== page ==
Arrests Made in '05 LexisNexis Data Breach

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By Brian Krebs
washingtonpost.com Staff Writer
Friday, June 30, 2006; 6:01 PM

Federal authorities last week arrested five men in connection with a 2005 database breach at LexisNexis Group that the database giant said led to the theft of personal records on more than 310,000 individuals.

Some of the accused individuals, who range in age from 19 to 24, were also involved in the theft last year of revealing photos and other information from hotel heiress Paris Hilton's cell phone, and in using stolen or illegally created accounts at LexisNexis subsidiaries to look up Social Security numbers and other personal information on dozens of other Hollywood celebrities.

Copies of the indictments filed against two of the men and reviewed by a washingtonpost.com reporter indicate the government plans to charge all five suspects with "aggravated identity theft," which is defined as the use of a stolen identity to commit other crimes. Under a law passed in July 2004, persons found guilty of aggravated identity theft receive a mandatory two-year prison sentence in addition to any penalties for related crimes.

The indictment names Jason Daniel Hawks, 24, of Winston Salem, N.C.; Zachary Wiley Mann, 19, of Maple Grove, Minn.; Timothy C. McKeage, 21, of Woonsocket, R.I.; Justin A. Perras, 19, of New Bedford, Mass.; and Jeffrey Robert Weinberg, 21, of Laguna Beach, Calif. The men also face charges of conspiracy and computer fraud.

The government alleges that on two dates in January and March 2005, McKeage (known online by the hacker alias "Krazed") compromised a computer belonging to an officer in the Port Orange (Fla.) Police Department and used the department's credentials to access records at Accurint, a database service for law enforcement and legal professionals offered by Seisint, a Florida-based subsidiary of LexisNexis. The indictment charges that McKeage used that access to create even more user accounts, which he then allegedly shared with the other co-defendants.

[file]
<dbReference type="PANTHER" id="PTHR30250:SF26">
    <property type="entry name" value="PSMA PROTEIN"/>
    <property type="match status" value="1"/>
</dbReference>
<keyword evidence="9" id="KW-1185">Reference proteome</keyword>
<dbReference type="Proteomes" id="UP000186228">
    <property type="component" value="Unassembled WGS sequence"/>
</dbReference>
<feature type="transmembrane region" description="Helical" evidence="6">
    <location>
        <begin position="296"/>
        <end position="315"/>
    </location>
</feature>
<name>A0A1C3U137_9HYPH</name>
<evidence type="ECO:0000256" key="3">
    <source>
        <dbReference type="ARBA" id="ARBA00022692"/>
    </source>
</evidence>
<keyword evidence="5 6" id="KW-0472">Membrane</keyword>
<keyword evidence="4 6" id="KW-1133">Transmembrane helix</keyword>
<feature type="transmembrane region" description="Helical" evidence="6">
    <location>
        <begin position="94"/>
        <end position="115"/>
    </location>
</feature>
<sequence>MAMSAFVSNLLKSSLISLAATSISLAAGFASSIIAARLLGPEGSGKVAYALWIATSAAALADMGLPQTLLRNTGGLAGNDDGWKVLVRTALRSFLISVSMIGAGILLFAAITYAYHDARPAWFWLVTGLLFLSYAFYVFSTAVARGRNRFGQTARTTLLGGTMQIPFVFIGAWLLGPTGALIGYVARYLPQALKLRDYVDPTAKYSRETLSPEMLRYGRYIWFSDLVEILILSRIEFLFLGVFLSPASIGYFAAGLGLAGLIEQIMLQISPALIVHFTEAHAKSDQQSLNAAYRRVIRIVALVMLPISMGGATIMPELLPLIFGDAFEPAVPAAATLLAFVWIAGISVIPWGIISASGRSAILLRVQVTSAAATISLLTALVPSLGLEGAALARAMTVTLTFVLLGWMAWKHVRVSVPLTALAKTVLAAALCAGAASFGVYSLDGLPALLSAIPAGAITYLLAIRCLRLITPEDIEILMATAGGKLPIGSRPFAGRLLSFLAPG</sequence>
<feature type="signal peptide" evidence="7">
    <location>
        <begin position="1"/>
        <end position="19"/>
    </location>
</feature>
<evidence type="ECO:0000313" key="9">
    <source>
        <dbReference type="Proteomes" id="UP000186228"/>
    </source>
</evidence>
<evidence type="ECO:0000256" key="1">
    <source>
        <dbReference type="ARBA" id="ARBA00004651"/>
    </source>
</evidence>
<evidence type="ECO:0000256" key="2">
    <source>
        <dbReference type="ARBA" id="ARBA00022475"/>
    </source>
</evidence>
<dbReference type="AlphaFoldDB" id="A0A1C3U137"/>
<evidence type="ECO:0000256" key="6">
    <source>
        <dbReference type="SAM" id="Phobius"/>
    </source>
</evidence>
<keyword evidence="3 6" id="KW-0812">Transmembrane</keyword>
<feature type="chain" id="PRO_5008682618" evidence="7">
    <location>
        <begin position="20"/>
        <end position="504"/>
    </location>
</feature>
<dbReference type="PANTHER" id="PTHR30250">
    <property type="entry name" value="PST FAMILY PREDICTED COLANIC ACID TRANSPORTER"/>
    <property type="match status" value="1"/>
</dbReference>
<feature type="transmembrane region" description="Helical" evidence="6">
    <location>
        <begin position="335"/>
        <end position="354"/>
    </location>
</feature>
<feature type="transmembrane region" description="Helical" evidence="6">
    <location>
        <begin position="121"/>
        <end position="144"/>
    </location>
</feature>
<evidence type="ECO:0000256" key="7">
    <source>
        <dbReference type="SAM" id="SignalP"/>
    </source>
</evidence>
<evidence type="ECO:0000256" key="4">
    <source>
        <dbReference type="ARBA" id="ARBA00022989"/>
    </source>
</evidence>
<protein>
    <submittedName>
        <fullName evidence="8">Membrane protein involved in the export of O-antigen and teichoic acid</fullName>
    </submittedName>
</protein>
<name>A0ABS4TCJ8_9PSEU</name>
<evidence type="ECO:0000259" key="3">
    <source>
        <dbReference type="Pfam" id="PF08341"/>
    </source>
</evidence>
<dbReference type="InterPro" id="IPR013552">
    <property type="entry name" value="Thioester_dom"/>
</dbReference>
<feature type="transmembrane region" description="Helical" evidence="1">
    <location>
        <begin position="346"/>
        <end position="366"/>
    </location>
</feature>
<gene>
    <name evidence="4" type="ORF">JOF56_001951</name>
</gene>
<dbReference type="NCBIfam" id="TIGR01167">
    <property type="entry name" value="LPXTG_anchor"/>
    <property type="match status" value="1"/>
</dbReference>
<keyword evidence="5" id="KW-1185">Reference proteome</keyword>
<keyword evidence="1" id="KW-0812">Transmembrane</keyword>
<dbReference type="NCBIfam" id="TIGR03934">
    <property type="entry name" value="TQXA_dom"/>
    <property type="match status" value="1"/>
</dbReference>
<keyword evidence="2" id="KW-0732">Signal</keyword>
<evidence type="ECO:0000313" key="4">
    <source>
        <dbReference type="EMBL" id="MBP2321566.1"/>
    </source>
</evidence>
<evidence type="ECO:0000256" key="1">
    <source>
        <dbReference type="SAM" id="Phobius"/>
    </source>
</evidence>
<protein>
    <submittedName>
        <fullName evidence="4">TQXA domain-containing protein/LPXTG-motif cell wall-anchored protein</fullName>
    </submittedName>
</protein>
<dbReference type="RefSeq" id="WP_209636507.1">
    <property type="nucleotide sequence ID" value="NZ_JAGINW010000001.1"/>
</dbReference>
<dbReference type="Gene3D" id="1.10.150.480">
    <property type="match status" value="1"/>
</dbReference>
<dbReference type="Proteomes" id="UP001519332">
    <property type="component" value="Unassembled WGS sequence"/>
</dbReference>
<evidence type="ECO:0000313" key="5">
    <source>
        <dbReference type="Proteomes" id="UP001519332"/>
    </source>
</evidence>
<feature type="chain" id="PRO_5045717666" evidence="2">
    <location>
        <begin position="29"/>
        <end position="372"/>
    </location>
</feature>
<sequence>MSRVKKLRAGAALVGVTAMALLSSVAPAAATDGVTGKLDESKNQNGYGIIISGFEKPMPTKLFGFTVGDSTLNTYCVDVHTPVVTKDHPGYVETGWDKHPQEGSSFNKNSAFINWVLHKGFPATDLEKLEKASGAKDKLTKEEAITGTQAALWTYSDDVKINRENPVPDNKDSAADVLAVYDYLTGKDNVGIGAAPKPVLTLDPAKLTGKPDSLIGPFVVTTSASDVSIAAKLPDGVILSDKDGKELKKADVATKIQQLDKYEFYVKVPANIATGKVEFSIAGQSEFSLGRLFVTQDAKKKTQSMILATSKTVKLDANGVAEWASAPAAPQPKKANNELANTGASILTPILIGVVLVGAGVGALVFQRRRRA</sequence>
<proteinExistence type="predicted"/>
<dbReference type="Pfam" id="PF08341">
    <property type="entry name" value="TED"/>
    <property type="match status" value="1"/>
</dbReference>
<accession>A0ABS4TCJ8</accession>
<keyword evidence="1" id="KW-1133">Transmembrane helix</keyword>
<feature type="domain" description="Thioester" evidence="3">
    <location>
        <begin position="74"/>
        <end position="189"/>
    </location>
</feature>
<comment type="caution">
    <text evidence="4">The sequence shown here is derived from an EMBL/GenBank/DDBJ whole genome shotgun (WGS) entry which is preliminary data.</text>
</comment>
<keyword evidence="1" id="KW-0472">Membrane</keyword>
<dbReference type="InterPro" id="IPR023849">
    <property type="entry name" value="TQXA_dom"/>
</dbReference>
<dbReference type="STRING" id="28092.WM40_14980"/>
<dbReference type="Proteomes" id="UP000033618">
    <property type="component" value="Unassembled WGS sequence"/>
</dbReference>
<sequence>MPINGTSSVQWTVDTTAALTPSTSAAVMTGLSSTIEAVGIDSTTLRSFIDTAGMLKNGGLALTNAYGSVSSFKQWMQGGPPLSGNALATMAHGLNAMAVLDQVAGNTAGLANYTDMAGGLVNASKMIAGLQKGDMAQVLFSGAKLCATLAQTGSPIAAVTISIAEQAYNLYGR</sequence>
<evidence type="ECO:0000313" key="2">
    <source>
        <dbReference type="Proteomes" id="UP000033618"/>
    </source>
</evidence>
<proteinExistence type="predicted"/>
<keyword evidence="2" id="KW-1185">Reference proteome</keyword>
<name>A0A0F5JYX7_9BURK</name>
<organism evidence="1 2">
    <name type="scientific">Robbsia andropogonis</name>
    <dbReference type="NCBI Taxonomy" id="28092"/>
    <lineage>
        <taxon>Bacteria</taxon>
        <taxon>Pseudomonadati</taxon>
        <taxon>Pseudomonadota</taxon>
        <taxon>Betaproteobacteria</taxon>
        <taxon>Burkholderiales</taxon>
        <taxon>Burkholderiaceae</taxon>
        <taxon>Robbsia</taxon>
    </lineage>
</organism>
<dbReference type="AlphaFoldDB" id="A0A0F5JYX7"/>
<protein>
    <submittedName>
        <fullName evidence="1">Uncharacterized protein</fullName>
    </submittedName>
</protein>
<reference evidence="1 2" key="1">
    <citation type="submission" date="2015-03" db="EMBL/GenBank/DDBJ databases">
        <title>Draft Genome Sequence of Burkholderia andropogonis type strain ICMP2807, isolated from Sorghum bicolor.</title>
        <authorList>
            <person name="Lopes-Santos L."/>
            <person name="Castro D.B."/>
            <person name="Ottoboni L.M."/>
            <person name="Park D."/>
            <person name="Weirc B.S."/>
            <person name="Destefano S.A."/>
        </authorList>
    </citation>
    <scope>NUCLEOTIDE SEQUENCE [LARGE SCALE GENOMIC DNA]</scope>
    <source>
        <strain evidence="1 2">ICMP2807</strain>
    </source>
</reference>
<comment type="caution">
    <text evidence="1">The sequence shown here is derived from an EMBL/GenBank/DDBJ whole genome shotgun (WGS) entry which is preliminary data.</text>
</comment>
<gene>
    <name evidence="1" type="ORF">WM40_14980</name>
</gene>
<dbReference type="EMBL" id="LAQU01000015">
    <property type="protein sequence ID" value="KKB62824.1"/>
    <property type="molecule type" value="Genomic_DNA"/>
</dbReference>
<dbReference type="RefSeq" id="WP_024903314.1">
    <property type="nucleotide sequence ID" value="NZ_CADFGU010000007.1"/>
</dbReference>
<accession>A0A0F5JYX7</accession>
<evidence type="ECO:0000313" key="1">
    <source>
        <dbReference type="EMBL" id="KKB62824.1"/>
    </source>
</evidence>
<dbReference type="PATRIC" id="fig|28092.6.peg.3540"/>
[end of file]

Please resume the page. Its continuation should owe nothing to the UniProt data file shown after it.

The complaint also alleges that at that same time, Perras --- online alias "Null," --- gained access to an Accurint account belonging to a police department in Denton County, Texas, by impersonating a LexisNexis employee.

The government charges that the five men used the stolen Accurint accounts to look up sensitive data on a number of individuals. The victims are named only by their initials in the indictment.

But according to interviews washingtonpost.com had with at least three of the accused, the group accessed information on Hilton, California Gov. Arnold Schwarzenegger (R), and actors Laurence Fishburne and Demi Moore.

Perras said Friday that he admitted to U.S. Secret Service agents last February that all of the charges against him in the government's complaint were true. But he said no one in the group used the information obtained through Accurint for illegal purposes.

Reached by phone at the home of a friend in New Bedford, Mass., Perras said, "There was never any malicious intent. We were just a bunch of kids goofing around. No one was planning on stealing anyone's identities."

In May 2005, washingtonpost.com reported on the role of one of Perras's friends -- a minor -- in the hacking of Paris Hilton's cell phone. That individual -- whom washingtonpost.com is not naming because he is still a minor -- is currently serving an 11-month sentence in a Massachusetts juvenile detention center after pleading guilty to his role in the Hilton phone hack, among other charges.

Zach Mann, another one of the young men arrested last week, said he attended Central Lakes College in Minnesota last semester but said he doesn't plan to return to school next year, regardless of the outcome of his trial. In a phone interview with washingtonpost.com, Mann admitted that he looked up the personal information of several celebrities -- including Fishburne's. But he denied that anyone in the group ever tried to profit from any of the information they looked up using the stolen Accurint accounts.

But when asked whether he had any regrets or misgivings about his actions, Mann --- known in hacker circles by the online handle "Majy" --- was defiant.

"I'd do it safer, because way too many people involved were talking about it," Mann said. "I don't think what we did was that bad. We never used anyone's identity. Besides, don't you think it's wrong that a company like that has all this information that's available to anyone who's willing to pay for it?"

The five men are ordered to appear in a West Palm Beach, Fla., courtroom for a pre-trial hearing on July 12, and all are currently free on bond.

A spokesperson for the Secret Service declined to comment, referring inquiries to the U.S. Attorney's office for the Southern District of Florida, which could not be reached for comment as of press time. LexisNexis officials did not return calls seeking comment.


© 2006 The Washington Post Company

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